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Look Up, Vicksburg! A Walking Tour of Vicksburg, Mississippi

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27 pages24 minutes

Summary

There is no better way to see America than on foot. And there is no better way to appreciate what you are looking at than with a walking tour. Whether you are preparing for a road trip or just out to look at your own town in a new way, a downloadable walking tour from walkthetown.com is ready to explore when you are.

Each walking tour describes historical and architectural landmarks and provides pictures to help out when those pesky street addresses are missing. Every tour also includes a quick primer on identifying architectural styles seen on American streets.

Newitt Vick was a Methodist minister from Virginia who established one of the first missions in Mississippi in 1814 on land he purchased from the government about six miles east of the the current townsite. While tending to converts Vick also had an eye for business, especially as the nation’s richest cotton-growing lands were being developed around him. He bought up land around the confluence of the Yazoo and Mississippi rivers and sketched out plans for a port city. An outbreak of yellow fever claimed both Vick and his wife in 1819 but a son-in-law, John Lane took the plans, sold lots to pay Vick debts and by 1825 had launched a thriving village that was named in the minister’s honor.

Vicksburg was very quickly a bustling port town. In addition to the trade arriving across the docks there were two soap factories, sawmills, carriage and wagon works, and a hospital in town in short order. By 1860 there were five churches, four fire companies and three newspapers in town. When the Civil War erupted Vicksburg was recognized on both sides as “the Gibraltar of the Confederacy.” it took more than a year of military operations and one of the greatest strategic campaigns in American military history, culminating in a six-week siege, to drive the rebels from their fortress of a town. The Vicksburg Campaign made the career of General Ulysses S. Grant and doomed the Confederacy when General John Clifford Pemberton surrendered the town on July 4, 1863.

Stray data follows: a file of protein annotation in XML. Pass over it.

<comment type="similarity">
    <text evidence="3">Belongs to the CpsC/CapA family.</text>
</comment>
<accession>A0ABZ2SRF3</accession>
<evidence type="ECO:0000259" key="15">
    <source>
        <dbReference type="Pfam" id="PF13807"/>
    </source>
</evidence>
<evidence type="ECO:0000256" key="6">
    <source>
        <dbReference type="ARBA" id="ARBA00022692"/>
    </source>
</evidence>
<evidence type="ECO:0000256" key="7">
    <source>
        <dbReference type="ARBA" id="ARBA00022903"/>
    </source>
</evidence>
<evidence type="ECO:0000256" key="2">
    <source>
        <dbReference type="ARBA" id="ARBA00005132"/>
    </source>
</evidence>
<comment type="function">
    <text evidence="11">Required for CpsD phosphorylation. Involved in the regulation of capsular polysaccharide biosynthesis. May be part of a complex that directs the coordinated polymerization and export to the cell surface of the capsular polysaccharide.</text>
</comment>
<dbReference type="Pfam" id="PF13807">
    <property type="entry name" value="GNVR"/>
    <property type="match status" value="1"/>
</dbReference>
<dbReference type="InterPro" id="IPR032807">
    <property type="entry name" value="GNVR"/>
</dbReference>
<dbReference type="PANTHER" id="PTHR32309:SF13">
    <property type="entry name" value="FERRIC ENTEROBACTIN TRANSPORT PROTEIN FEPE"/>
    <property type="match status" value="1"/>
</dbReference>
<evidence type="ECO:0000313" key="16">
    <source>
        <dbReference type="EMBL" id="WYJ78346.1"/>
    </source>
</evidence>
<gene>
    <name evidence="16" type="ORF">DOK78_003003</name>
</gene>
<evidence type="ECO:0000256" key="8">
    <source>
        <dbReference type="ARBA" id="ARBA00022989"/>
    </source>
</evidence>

When the war ended the Vicksburg economy was crippled and much of its building stock damaged or destroyed. Reconstruction in the years following the war did not bring immediate relief. Even the Mississippi River turned against Vicksburg when it cut a new channel and abandoned the waterfront in 1876.

Things began to turn around for Mississippi’s largest city in the 1880s. The Yazoo and Mississippi Valley Railroad arrived in 1884, steamboats filled the Mississippi River and a streetcar system was initiated. The Mississippi River was even brought back by the United States Corps of Engineers with a diversion canal in the Yazoo River.

The boom years subsided after 1910 with the disappearance of the steamboat trade. The population in Vicksburg has changed little in the past 100 years, even as the streetscape has been altered regularly. The town grew up around Main Street but after a fire in 1839 the commercial district shifted down to Washington Street, parallel to the water. Fires visited the downtown area regularly in 1846, 2885, 1910 and 1939, consuming entire blocks. A December 5, 1953 tornado crashed through the business district taking with it numerous long-standing properties in town.

In the 1970s Vicksburg was an active player in urban renewal, pulling down hundreds of buildings. Entire blocks were lost and many buildings left standing picked up unfortunate modern facelifts. Our walking tour to seek out what remains of the character of the historic river town will start, naturally, enough, down by the water...

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